My heroine would need a job and so would end up working in The Big House on the Hill. The really old, really crumbly big house peopled by characters who are all just a little bit strange… I love horses and all things equestrian so perhaps she ends up working in the stables there or something. (Unlike the house, the stables would not be old and decrepit but state of the art – like many aristocrats, my master of the house would indulge his horses far better than he does his own family).
Many gothics employ two leading men in their stories – a villain, with whom the heroine initially falls in love but who is all wrong for her – and a hero, striding in at the last chapter to save both her heart and her soul. I’m not such a fan of this. I prefer exploring the dynamics within twisted, tortuous relationships so my leading man would be both hero / villain with his own dilemmas and choices to make.
My leading man owns the big crumbly house on the hill and is irresistibly handsome of course, but sad. His twin sister died a few months back from a mysterious wasting disease – caused by an ancient family curse. He keeps her body embalmed in an upstairs bedroom and spends an inordinate amount of time in there, grieving over her beautiful corpse. When he isn’t locked away in the bedroom with his dead sister, he’s researching dusty old grimoires, reciting unholy incantations during depraved rituals in the family mausoleum, desperately trying to invoke a demon with the power to bring the dead back to life.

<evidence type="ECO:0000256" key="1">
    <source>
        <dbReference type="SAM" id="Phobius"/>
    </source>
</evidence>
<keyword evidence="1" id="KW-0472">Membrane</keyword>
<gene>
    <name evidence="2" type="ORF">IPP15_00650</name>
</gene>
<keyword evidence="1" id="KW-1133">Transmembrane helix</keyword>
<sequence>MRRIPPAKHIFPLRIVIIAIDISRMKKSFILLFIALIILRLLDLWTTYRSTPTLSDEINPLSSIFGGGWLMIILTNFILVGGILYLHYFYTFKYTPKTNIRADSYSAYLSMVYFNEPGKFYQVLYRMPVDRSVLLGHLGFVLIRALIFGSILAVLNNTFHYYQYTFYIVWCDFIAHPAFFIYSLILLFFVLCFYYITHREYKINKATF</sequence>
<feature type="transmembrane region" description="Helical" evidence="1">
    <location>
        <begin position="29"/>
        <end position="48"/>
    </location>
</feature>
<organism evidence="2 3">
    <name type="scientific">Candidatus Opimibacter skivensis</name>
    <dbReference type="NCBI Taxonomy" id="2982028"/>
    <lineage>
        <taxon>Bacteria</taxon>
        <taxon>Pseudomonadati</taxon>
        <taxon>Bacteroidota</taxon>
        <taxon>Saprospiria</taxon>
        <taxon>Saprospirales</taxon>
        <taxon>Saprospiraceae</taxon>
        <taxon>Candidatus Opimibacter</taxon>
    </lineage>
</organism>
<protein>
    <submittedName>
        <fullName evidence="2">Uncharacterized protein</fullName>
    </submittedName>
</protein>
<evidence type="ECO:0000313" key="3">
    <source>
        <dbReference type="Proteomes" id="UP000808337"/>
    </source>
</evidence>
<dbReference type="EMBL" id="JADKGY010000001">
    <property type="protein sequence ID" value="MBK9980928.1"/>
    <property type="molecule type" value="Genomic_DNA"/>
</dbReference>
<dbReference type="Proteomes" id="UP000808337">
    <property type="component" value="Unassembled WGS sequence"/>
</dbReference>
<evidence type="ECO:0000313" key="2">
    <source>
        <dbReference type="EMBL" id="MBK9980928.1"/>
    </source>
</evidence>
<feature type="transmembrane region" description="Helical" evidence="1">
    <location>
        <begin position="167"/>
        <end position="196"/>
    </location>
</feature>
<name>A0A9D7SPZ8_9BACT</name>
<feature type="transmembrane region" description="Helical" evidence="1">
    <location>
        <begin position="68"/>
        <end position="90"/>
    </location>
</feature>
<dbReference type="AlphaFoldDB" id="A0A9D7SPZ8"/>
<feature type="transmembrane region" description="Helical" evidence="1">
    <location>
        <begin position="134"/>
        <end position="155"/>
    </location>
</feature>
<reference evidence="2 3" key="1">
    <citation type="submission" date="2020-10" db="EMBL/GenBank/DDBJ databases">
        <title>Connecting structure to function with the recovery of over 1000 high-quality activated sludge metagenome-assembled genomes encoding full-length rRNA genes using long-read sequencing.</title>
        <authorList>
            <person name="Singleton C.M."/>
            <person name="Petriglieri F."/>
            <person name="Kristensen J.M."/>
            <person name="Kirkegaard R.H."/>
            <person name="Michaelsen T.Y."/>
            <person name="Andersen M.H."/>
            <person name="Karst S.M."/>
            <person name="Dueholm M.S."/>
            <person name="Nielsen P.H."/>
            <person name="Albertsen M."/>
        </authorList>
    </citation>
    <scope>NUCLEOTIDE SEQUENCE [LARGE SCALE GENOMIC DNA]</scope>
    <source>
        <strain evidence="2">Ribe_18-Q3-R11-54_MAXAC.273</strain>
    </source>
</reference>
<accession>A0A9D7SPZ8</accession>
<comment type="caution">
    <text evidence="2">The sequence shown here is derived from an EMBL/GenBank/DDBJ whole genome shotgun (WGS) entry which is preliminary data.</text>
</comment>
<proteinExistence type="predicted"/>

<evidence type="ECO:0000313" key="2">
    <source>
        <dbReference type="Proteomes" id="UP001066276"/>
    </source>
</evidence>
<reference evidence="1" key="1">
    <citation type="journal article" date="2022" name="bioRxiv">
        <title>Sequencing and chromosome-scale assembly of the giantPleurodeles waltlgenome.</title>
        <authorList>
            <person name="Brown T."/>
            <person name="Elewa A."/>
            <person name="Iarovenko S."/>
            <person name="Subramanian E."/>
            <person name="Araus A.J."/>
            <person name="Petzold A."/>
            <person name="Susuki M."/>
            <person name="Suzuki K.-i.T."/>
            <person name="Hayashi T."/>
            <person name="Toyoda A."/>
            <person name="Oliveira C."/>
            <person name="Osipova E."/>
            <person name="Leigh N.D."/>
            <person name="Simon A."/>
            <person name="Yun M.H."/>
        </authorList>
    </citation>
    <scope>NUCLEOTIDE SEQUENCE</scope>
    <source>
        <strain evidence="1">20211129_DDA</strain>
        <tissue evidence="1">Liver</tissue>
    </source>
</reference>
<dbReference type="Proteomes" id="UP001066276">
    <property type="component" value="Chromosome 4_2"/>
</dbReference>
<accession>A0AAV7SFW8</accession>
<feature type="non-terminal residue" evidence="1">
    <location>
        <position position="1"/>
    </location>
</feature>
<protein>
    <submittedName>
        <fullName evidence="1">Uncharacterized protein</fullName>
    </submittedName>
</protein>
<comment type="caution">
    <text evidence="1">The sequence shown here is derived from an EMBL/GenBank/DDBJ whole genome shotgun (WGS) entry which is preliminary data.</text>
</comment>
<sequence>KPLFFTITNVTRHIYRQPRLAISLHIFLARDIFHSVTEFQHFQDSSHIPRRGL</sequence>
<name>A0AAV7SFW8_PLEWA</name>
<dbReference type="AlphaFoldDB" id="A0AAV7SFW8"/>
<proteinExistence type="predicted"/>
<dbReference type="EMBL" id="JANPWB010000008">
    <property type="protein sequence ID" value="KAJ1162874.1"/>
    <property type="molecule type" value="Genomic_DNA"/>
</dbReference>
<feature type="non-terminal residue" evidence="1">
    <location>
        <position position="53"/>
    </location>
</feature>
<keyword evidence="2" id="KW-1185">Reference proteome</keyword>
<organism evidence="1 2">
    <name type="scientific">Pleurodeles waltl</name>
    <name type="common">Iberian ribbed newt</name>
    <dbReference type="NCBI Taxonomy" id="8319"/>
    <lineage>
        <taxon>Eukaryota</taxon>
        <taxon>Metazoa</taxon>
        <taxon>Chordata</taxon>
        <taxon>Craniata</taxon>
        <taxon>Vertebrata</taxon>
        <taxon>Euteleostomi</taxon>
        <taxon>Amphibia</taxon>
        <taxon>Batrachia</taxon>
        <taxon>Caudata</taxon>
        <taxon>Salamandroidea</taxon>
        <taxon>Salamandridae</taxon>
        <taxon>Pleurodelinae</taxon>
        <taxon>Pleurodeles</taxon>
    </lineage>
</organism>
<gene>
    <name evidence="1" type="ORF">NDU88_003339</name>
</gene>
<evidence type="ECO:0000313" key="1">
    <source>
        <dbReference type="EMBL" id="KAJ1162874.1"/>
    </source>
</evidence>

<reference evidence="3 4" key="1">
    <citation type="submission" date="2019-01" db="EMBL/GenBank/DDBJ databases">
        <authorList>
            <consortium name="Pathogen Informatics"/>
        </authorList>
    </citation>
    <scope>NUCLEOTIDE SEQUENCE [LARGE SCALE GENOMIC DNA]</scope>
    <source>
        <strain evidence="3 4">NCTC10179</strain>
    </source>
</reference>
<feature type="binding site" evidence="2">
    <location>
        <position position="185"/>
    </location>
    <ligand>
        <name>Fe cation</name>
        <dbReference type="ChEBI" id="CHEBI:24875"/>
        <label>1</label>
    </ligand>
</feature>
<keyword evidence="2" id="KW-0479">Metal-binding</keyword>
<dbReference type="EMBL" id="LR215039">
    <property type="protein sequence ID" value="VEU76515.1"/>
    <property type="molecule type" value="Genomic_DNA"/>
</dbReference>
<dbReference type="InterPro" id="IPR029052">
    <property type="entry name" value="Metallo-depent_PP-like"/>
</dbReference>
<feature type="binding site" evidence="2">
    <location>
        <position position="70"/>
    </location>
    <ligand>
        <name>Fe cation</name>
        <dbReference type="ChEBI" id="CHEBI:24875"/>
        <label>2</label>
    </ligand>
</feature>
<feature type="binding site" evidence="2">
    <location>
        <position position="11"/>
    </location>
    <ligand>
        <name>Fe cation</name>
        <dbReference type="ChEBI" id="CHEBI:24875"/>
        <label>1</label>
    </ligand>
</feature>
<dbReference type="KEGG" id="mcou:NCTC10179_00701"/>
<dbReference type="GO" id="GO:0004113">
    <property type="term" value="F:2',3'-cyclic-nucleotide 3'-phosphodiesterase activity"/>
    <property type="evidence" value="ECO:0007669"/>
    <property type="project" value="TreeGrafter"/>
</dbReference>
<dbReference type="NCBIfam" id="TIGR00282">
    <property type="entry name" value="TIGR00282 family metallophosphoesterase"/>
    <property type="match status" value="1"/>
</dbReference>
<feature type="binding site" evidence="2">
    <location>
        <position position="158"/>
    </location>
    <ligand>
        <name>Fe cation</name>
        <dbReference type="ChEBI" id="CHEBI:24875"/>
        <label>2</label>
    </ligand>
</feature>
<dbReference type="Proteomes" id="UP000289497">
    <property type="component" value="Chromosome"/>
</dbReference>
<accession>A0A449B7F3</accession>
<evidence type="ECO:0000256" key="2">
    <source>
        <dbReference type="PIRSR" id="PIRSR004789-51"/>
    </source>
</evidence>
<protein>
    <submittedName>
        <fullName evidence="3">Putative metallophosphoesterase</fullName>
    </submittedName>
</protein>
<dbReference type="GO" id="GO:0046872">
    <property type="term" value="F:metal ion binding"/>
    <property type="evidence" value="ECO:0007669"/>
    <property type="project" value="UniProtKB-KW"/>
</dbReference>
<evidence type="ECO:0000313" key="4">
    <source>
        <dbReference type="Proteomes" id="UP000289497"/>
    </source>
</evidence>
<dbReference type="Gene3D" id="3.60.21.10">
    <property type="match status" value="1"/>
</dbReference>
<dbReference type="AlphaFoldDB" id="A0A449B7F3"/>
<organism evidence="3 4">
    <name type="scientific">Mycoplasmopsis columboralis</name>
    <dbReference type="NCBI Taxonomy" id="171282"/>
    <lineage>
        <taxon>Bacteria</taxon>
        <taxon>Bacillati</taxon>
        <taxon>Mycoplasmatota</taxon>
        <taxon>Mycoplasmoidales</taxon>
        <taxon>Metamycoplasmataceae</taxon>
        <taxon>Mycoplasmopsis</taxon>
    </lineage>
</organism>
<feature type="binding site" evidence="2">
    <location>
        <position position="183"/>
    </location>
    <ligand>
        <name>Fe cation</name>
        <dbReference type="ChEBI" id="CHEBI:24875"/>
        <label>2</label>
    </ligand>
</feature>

Sure enough, my romantic leads can’t help but become attracted to each other, growing closer and closer with each new chapter. But, as the demonic forces gather and swell around this accursed place, strange events start happening. I like the idea of my heroine being plagued by nightmarish visions so maybe the ghost of the dead sister is becoming restless and is haunting her.
Anyway, as Halloween draws nearer, we learn the ultimate sacrifice is needed to bring the dead twin back to life. So… just how far can our heroine trust the man she has come to love?
I have no idea how it would end but I tend to prefer the not so happy endings.
Where are your favourite haunts for searching out these titles?
I can’t walk past a charity shop or second hand book store without going in and having a look. And I’m lucky to have quite a few near where I live!
Rainbow Books in Brighton is a regular of mine, though it’s not the best place if you’re at all OCD about neat rows of books! The horror and romances are stashed in big piles in the basement and the romance pile in particular gets in a terrible state! I nearly got locked in one night – but for a stack of books falling on top of me and making enough noise to wake the dead, the owner had thought everyone had left and was just about to shut up shop for the day…
Thanks again, Sara for taking the time to answer all of my nosy questions and for sharing your love of the paperback gothic romance novel with us! Be certain to check in at My Love Haunted Heart for more reviews and Sara’s flickr page as well for a great deal more beautiful cover scans!